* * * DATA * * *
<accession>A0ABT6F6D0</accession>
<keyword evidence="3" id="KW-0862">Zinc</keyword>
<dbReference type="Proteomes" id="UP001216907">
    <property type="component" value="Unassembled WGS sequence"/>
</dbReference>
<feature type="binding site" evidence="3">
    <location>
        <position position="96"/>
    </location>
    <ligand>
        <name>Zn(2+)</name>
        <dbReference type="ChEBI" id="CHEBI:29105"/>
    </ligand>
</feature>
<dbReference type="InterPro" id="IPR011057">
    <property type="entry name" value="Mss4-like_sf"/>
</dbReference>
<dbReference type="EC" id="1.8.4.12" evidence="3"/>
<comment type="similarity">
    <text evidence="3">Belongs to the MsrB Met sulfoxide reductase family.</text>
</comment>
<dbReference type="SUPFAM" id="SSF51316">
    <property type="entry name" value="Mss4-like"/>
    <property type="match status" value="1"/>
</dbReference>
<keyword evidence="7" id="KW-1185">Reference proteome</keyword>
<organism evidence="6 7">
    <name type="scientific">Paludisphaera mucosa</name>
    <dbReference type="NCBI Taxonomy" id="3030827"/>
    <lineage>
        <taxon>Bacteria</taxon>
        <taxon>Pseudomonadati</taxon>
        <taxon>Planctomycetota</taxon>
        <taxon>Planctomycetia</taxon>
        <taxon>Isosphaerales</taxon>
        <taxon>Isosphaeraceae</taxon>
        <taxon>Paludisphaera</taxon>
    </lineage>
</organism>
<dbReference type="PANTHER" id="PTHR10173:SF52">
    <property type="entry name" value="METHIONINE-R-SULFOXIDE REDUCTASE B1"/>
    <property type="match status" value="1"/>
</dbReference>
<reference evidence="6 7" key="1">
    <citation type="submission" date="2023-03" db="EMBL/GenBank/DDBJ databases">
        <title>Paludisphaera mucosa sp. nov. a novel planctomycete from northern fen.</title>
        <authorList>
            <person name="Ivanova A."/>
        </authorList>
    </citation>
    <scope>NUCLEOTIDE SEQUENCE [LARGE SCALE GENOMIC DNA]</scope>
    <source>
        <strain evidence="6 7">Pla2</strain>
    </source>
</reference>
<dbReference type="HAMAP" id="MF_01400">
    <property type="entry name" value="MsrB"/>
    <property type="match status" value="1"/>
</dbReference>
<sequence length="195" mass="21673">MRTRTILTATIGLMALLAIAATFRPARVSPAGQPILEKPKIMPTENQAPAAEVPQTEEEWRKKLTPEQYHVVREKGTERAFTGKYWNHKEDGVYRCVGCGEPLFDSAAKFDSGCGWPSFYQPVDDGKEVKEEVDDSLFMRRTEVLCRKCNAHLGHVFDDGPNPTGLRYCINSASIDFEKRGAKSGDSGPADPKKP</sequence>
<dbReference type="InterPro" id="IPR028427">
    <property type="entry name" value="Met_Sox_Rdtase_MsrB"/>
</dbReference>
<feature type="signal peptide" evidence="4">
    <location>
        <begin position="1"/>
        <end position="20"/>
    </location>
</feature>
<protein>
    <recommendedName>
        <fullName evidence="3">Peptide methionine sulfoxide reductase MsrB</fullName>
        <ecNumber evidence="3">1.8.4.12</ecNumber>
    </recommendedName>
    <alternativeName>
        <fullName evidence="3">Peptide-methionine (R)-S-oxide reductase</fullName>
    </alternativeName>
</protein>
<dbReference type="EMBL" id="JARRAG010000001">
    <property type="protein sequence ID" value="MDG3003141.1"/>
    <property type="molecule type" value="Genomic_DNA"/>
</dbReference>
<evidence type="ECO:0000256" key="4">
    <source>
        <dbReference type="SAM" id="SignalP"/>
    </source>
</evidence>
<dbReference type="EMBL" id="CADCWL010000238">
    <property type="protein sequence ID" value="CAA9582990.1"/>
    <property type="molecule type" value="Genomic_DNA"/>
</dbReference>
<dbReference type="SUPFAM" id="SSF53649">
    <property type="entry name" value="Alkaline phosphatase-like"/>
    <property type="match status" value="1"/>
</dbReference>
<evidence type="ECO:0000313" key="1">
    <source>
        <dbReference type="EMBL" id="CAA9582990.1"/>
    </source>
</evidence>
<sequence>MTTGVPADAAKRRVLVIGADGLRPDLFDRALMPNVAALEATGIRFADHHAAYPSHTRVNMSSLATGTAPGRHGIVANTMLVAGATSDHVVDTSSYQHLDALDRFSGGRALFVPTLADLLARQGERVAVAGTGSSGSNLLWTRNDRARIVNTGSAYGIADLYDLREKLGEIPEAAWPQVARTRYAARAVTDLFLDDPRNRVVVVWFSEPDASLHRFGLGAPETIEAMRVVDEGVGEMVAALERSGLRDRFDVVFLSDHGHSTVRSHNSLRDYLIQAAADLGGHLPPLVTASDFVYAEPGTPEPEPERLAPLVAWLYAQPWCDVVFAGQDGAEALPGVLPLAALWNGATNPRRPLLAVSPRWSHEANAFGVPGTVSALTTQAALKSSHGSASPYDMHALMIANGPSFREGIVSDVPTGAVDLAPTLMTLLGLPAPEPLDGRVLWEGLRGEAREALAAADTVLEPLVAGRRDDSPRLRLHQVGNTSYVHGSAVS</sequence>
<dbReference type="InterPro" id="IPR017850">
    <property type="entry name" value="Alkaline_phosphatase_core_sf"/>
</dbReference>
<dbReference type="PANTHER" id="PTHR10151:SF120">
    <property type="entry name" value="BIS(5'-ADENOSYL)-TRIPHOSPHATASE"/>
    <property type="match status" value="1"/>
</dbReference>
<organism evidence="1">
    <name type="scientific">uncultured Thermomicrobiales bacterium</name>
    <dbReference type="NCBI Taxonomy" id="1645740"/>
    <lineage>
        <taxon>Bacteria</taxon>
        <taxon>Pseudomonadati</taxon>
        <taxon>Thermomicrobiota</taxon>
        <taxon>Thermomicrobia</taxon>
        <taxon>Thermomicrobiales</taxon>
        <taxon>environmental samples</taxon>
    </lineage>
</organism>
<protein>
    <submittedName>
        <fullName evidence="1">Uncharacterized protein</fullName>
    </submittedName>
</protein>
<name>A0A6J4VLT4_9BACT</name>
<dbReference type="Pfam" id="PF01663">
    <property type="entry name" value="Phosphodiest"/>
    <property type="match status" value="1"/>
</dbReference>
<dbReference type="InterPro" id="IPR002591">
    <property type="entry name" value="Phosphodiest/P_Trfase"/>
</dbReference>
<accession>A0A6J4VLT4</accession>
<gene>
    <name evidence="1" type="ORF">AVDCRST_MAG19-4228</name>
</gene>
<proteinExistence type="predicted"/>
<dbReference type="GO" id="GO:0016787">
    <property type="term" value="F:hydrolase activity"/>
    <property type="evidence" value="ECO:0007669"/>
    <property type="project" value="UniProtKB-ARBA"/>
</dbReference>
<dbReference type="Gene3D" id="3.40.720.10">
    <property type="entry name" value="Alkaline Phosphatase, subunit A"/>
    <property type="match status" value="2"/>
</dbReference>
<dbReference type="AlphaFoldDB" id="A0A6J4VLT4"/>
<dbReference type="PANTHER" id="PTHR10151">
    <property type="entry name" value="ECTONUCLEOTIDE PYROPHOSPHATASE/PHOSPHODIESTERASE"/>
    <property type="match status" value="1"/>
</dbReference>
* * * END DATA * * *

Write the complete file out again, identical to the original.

<accession>A0ABT6F6D0</accession>
<keyword evidence="3" id="KW-0862">Zinc</keyword>
<dbReference type="Proteomes" id="UP001216907">
    <property type="component" value="Unassembled WGS sequence"/>
</dbReference>
<feature type="binding site" evidence="3">
    <location>
        <position position="96"/>
    </location>
    <ligand>
        <name>Zn(2+)</name>
        <dbReference type="ChEBI" id="CHEBI:29105"/>
    </ligand>
</feature>
<dbReference type="InterPro" id="IPR011057">
    <property type="entry name" value="Mss4-like_sf"/>
</dbReference>
<dbReference type="EC" id="1.8.4.12" evidence="3"/>
<comment type="similarity">
    <text evidence="3">Belongs to the MsrB Met sulfoxide reductase family.</text>
</comment>
<dbReference type="SUPFAM" id="SSF51316">
    <property type="entry name" value="Mss4-like"/>
    <property type="match status" value="1"/>
</dbReference>
<keyword evidence="7" id="KW-1185">Reference proteome</keyword>
<organism evidence="6 7">
    <name type="scientific">Paludisphaera mucosa</name>
    <dbReference type="NCBI Taxonomy" id="3030827"/>
    <lineage>
        <taxon>Bacteria</taxon>
        <taxon>Pseudomonadati</taxon>
        <taxon>Planctomycetota</taxon>
        <taxon>Planctomycetia</taxon>
        <taxon>Isosphaerales</taxon>
        <taxon>Isosphaeraceae</taxon>
        <taxon>Paludisphaera</taxon>
    </lineage>
</organism>
<dbReference type="PANTHER" id="PTHR10173:SF52">
    <property type="entry name" value="METHIONINE-R-SULFOXIDE REDUCTASE B1"/>
    <property type="match status" value="1"/>
</dbReference>
<reference evidence="6 7" key="1">
    <citation type="submission" date="2023-03" db="EMBL/GenBank/DDBJ databases">
        <title>Paludisphaera mucosa sp. nov. a novel planctomycete from northern fen.</title>
        <authorList>
            <person name="Ivanova A."/>
        </authorList>
    </citation>
    <scope>NUCLEOTIDE SEQUENCE [LARGE SCALE GENOMIC DNA]</scope>
    <source>
        <strain evidence="6 7">Pla2</strain>
    </source>
</reference>
<dbReference type="HAMAP" id="MF_01400">
    <property type="entry name" value="MsrB"/>
    <property type="match status" value="1"/>
</dbReference>
<sequence length="195" mass="21673">MRTRTILTATIGLMALLAIAATFRPARVSPAGQPILEKPKIMPTENQAPAAEVPQTEEEWRKKLTPEQYHVVREKGTERAFTGKYWNHKEDGVYRCVGCGEPLFDSAAKFDSGCGWPSFYQPVDDGKEVKEEVDDSLFMRRTEVLCRKCNAHLGHVFDDGPNPTGLRYCINSASIDFEKRGAKSGDSGPADPKKP</sequence>
<dbReference type="InterPro" id="IPR028427">
    <property type="entry name" value="Met_Sox_Rdtase_MsrB"/>
</dbReference>
<feature type="signal peptide" evidence="4">
    <location>
        <begin position="1"/>
        <end position="20"/>
    </location>
</feature>
<protein>
    <recommendedName>
        <fullName evidence="3">Peptide methionine sulfoxide reductase MsrB</fullName>
        <ecNumber evidence="3">1.8.4.12</ecNumber>
    </recommendedName>
    <alternativeName>
        <fullName evidence="3">Peptide-methionine (R)-S-oxide reductase</fullName>
    </alternativeName>
</protein>
<dbReference type="EMBL" id="JARRAG010000001">
    <property type="protein sequence ID" value="MDG3003141.1"/>
    <property type="molecule type" value="Genomic_DNA"/>
</dbReference>
<evidence type="ECO:0000256" key="4">
    <source>
        <dbReference type="SAM" id="SignalP"/>
    </source>
</evidence>
<dbReference type="EMBL" id="CADCWL010000238">
    <property type="protein sequence ID" value="CAA9582990.1"/>
    <property type="molecule type" value="Genomic_DNA"/>
</dbReference>
<dbReference type="SUPFAM" id="SSF53649">
    <property type="entry name" value="Alkaline phosphatase-like"/>
    <property type="match status" value="1"/>
</dbReference>
<evidence type="ECO:0000313" key="1">
    <source>
        <dbReference type="EMBL" id="CAA9582990.1"/>
    </source>
</evidence>
<sequence>MTTGVPADAAKRRVLVIGADGLRPDLFDRALMPNVAALEATGIRFADHHAAYPSHTRVNMSSLATGTAPGRHGIVANTMLVAGATSDHVVDTSSYQHLDALDRFSGGRALFVPTLADLLARQGERVAVAGTGSSGSNLLWTRNDRARIVNTGSAYGIADLYDLREKLGEIPEAAWPQVARTRYAARAVTDLFLDDPRNRVVVVWFSEPDASLHRFGLGAPETIEAMRVVDEGVGEMVAALERSGLRDRFDVVFLSDHGHSTVRSHNSLRDYLIQAAADLGGHLPPLVTASDFVYAEPGTPEPEPERLAPLVAWLYAQPWCDVVFAGQDGAEALPGVLPLAALWNGATNPRRPLLAVSPRWSHEANAFGVPGTVSALTTQAALKSSHGSASPYDMHALMIANGPSFREGIVSDVPTGAVDLAPTLMTLLGLPAPEPLDGRVLWEGLRGEAREALAAADTVLEPLVAGRRDDSPRLRLHQVGNTSYVHGSAVS</sequence>
<dbReference type="InterPro" id="IPR017850">
    <property type="entry name" value="Alkaline_phosphatase_core_sf"/>
</dbReference>
<dbReference type="PANTHER" id="PTHR10151:SF120">
    <property type="entry name" value="BIS(5'-ADENOSYL)-TRIPHOSPHATASE"/>
    <property type="match status" value="1"/>
</dbReference>
<organism evidence="1">
    <name type="scientific">uncultured Thermomicrobiales bacterium</name>
    <dbReference type="NCBI Taxonomy" id="1645740"/>
    <lineage>
        <taxon>Bacteria</taxon>
        <taxon>Pseudomonadati</taxon>
        <taxon>Thermomicrobiota</taxon>
        <taxon>Thermomicrobia</taxon>
        <taxon>Thermomicrobiales</taxon>
        <taxon>environmental samples</taxon>
    </lineage>
</organism>
<protein>
    <submittedName>
        <fullName evidence="1">Uncharacterized protein</fullName>
    </submittedName>
</protein>
<name>A0A6J4VLT4_9BACT</name>
<dbReference type="Pfam" id="PF01663">
    <property type="entry name" value="Phosphodiest"/>
    <property type="match status" value="1"/>
</dbReference>
<dbReference type="InterPro" id="IPR002591">
    <property type="entry name" value="Phosphodiest/P_Trfase"/>
</dbReference>
<accession>A0A6J4VLT4</accession>
<gene>
    <name evidence="1" type="ORF">AVDCRST_MAG19-4228</name>
</gene>
<proteinExistence type="predicted"/>
<dbReference type="GO" id="GO:0016787">
    <property type="term" value="F:hydrolase activity"/>
    <property type="evidence" value="ECO:0007669"/>
    <property type="project" value="UniProtKB-ARBA"/>
</dbReference>
<dbReference type="Gene3D" id="3.40.720.10">
    <property type="entry name" value="Alkaline Phosphatase, subunit A"/>
    <property type="match status" value="2"/>
</dbReference>
<dbReference type="AlphaFoldDB" id="A0A6J4VLT4"/>
<dbReference type="PANTHER" id="PTHR10151">
    <property type="entry name" value="ECTONUCLEOTIDE PYROPHOSPHATASE/PHOSPHODIESTERASE"/>
    <property type="match status" value="1"/>
</dbReference>